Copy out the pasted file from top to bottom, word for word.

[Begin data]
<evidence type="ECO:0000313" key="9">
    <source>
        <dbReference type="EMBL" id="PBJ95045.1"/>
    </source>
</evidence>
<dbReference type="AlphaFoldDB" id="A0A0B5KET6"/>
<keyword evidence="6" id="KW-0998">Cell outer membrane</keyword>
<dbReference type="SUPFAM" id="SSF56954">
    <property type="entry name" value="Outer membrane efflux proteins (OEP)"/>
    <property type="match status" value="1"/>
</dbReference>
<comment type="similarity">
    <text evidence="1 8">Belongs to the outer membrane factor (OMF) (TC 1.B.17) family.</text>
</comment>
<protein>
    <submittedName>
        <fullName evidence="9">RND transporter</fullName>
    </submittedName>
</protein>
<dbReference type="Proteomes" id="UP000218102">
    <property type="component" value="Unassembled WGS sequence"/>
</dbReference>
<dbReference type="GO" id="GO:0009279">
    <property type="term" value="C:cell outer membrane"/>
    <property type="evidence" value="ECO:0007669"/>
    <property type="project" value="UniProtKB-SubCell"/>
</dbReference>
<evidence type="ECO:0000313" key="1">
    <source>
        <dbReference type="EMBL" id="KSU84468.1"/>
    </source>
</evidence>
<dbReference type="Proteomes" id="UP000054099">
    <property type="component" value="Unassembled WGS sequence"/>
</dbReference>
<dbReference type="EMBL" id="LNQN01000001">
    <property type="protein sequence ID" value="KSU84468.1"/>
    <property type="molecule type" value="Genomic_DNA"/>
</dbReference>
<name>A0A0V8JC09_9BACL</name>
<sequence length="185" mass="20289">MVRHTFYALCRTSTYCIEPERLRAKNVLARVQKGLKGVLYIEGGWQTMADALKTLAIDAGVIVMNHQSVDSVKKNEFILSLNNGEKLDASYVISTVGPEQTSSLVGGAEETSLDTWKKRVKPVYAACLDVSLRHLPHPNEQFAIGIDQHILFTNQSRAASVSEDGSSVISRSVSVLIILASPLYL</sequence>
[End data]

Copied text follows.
<evidence type="ECO:0000313" key="9">
    <source>
        <dbReference type="EMBL" id="PBJ95045.1"/>
    </source>
</evidence>
<dbReference type="AlphaFoldDB" id="A0A0B5KET6"/>
<keyword evidence="6" id="KW-0998">Cell outer membrane</keyword>
<dbReference type="SUPFAM" id="SSF56954">
    <property type="entry name" value="Outer membrane efflux proteins (OEP)"/>
    <property type="match status" value="1"/>
</dbReference>
<comment type="similarity">
    <text evidence="1 8">Belongs to the outer membrane factor (OMF) (TC 1.B.17) family.</text>
</comment>
<protein>
    <submittedName>
        <fullName evidence="9">RND transporter</fullName>
    </submittedName>
</protein>
<dbReference type="Proteomes" id="UP000218102">
    <property type="component" value="Unassembled WGS sequence"/>
</dbReference>
<dbReference type="GO" id="GO:0009279">
    <property type="term" value="C:cell outer membrane"/>
    <property type="evidence" value="ECO:0007669"/>
    <property type="project" value="UniProtKB-SubCell"/>
</dbReference>
<evidence type="ECO:0000313" key="1">
    <source>
        <dbReference type="EMBL" id="KSU84468.1"/>
    </source>
</evidence>
<dbReference type="Proteomes" id="UP000054099">
    <property type="component" value="Unassembled WGS sequence"/>
</dbReference>
<dbReference type="EMBL" id="LNQN01000001">
    <property type="protein sequence ID" value="KSU84468.1"/>
    <property type="molecule type" value="Genomic_DNA"/>
</dbReference>
<name>A0A0V8JC09_9BACL</name>
<sequence length="185" mass="20289">MVRHTFYALCRTSTYCIEPERLRAKNVLARVQKGLKGVLYIEGGWQTMADALKTLAIDAGVIVMNHQSVDSVKKNEFILSLNNGEKLDASYVISTVGPEQTSSLVGGAEETSLDTWKKRVKPVYAACLDVSLRHLPHPNEQFAIGIDQHILFTNQSRAASVSEDGSSVISRSVSVLIILASPLYL</sequence>